by Erin Perkins on Wednesday Jun 13 2012
The construction of a bigger, better ferry for the Shelter Bay to Galena Bay crossing on Upper Arrow Lake is set to begin this year.
The building contract for the new $26.5 million boat was awarded to WaterBridge Steel Inc. of Prince George who will be constructing the open-decked vessel in Nakusp.
The boat will be replacing two over 40 year-old vessels that are currently used for the 30-minute crossing.
The new boat will transport 80 vehicles and 250 passengers. About 65 people will be needed to construct the boat over the next two years.
"I'm really excited about it and I think it is great news for the community," said Nakusp mayor Karen Hamling.
"It's been a really rough time, especially when the forestry went down. We've stabilized now, but we've lost a lot of young families who would love to come back."
Hamling said while it is understandable some of the jobs will be filled by specialists from other communities, she has been assured local people and locally obtained materials will be a priority for the contractor.
The contractor, company owner John Harding, has already secured a building site along the water, apartments for any workers coming into the community and a home for himself so he can oversee the construction, said Hamling.
“This project will provide good jobs for skilled tradespeople in British Columbia," said Minister of Transporation and Infrastructure Blair Lekstrom in a press release.
"The fact that a British Columbia company was the successful bidder in this competitive process shows that we do have the expertise here to design and build vessels to serve the travelling public.”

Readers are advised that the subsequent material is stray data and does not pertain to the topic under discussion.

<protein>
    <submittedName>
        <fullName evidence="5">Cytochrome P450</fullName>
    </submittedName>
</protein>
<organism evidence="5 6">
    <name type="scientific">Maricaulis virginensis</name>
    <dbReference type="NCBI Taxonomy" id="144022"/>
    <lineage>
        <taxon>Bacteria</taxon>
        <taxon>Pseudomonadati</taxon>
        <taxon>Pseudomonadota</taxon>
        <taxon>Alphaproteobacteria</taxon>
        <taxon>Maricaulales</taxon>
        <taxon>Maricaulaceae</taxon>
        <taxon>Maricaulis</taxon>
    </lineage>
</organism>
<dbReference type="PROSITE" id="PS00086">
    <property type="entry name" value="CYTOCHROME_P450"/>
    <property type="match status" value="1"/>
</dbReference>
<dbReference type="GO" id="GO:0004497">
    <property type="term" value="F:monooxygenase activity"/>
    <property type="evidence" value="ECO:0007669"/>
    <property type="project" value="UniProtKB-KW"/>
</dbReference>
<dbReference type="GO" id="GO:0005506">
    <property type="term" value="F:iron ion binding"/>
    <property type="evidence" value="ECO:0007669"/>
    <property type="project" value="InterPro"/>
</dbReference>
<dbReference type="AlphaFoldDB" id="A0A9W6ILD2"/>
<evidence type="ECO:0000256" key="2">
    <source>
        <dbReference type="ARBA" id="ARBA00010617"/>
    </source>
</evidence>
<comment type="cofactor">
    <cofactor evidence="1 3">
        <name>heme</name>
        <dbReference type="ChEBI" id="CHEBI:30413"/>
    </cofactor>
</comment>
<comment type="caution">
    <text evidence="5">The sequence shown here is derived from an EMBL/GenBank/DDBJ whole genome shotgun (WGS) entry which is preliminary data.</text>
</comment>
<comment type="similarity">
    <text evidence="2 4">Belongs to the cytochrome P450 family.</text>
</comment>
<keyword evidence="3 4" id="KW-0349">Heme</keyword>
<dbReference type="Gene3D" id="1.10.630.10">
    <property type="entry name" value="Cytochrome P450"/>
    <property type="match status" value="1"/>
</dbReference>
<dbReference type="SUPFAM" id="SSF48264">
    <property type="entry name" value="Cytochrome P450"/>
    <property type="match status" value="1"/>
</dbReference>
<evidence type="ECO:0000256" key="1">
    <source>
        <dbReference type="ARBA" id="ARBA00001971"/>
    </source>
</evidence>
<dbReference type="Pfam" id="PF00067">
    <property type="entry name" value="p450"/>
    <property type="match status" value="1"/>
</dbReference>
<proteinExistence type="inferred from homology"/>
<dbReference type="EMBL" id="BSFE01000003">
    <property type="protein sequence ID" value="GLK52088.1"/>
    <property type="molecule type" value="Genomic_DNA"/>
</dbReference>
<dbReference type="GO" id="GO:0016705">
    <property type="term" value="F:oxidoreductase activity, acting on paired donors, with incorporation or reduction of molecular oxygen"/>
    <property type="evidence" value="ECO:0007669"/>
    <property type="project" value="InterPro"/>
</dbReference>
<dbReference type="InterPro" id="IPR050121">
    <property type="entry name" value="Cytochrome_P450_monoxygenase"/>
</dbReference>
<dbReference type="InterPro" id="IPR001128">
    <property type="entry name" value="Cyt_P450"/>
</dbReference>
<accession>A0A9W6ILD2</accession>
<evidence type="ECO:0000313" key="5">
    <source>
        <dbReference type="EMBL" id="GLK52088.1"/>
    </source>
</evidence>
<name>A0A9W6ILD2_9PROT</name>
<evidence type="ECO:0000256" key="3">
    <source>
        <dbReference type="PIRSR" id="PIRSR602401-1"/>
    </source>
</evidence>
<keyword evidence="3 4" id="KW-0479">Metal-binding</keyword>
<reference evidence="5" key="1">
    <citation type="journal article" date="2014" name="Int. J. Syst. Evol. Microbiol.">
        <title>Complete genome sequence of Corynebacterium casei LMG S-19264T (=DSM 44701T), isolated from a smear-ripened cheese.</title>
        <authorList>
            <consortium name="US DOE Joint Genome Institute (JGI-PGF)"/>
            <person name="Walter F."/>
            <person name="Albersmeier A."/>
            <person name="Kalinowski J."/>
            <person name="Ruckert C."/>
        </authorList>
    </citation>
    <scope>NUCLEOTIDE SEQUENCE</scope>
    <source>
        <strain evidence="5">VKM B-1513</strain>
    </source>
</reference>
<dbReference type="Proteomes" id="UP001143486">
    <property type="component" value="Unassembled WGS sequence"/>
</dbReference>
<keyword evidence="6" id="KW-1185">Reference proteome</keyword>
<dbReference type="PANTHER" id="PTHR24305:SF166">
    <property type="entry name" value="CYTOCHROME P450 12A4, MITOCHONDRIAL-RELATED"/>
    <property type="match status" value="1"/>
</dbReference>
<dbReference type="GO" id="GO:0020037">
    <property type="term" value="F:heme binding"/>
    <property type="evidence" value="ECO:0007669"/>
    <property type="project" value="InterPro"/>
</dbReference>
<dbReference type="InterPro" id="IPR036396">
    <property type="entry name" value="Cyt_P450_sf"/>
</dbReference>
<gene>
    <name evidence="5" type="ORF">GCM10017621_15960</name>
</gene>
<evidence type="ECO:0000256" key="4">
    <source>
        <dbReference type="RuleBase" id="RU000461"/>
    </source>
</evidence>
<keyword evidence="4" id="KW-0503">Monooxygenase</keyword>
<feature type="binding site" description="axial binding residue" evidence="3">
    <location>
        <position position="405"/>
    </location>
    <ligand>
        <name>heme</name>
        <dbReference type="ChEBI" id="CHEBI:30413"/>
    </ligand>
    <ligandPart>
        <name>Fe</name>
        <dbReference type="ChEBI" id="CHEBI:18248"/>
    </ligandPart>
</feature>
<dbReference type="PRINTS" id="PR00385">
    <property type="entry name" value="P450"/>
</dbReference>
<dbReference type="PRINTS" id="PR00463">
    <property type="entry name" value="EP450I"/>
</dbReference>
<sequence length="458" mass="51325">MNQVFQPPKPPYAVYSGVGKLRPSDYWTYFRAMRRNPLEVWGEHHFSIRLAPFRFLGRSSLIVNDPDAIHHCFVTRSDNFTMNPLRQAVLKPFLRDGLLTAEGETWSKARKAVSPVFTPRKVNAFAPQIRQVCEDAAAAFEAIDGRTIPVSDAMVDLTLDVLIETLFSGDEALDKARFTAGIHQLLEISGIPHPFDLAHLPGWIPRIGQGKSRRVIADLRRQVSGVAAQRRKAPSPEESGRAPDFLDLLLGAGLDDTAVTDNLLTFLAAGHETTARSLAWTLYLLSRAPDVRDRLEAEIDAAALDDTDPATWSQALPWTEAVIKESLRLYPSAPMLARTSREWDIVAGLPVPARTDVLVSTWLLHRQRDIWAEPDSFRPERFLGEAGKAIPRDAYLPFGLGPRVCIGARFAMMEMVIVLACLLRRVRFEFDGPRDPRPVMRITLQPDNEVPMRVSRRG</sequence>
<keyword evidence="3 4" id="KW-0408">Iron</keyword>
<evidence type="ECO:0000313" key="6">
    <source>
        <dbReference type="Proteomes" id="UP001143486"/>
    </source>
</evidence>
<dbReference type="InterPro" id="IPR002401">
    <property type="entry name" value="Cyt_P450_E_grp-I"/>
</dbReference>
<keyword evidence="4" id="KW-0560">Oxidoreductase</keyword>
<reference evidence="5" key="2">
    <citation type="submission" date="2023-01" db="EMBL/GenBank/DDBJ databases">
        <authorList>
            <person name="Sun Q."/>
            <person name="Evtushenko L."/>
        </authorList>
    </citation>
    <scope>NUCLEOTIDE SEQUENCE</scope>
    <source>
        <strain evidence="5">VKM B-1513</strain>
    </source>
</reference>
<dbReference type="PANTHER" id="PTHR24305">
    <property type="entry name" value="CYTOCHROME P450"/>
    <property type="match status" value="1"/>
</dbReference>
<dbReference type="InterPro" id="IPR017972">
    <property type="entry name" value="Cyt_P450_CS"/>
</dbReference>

According to the same press release, the new boat will have "a larger vehicle and weight capacity, and faster loading and unloading times, which eliminates the need for an auxiliary ferry during the peak travel season".
Hamling said the new boat should reduce ferry wait times. On the old boats, if a few chip trucks or logging trucks got on, then the boat would be at maximum weight capacity and the other travellers would have to wait for the next ferry.
In a community where tourism is paramount, this, she feels, is a deterent.
"With this new ferry there will be less issues with weight distribution," she said. "And that means less wait time for travellers."
The community of 1,500 has been hoping for years to have a bridge built and although there will be a new ferry, Hamling is "not giving up on the bridge".
In 2011, 218,658 vehicles and 294,694 passengers used the Upper Arrow Lake Ferry crossing.
For more information about the ferry schedule visit www.th.gov.bc.ca/marine/ferry_schedules.htm.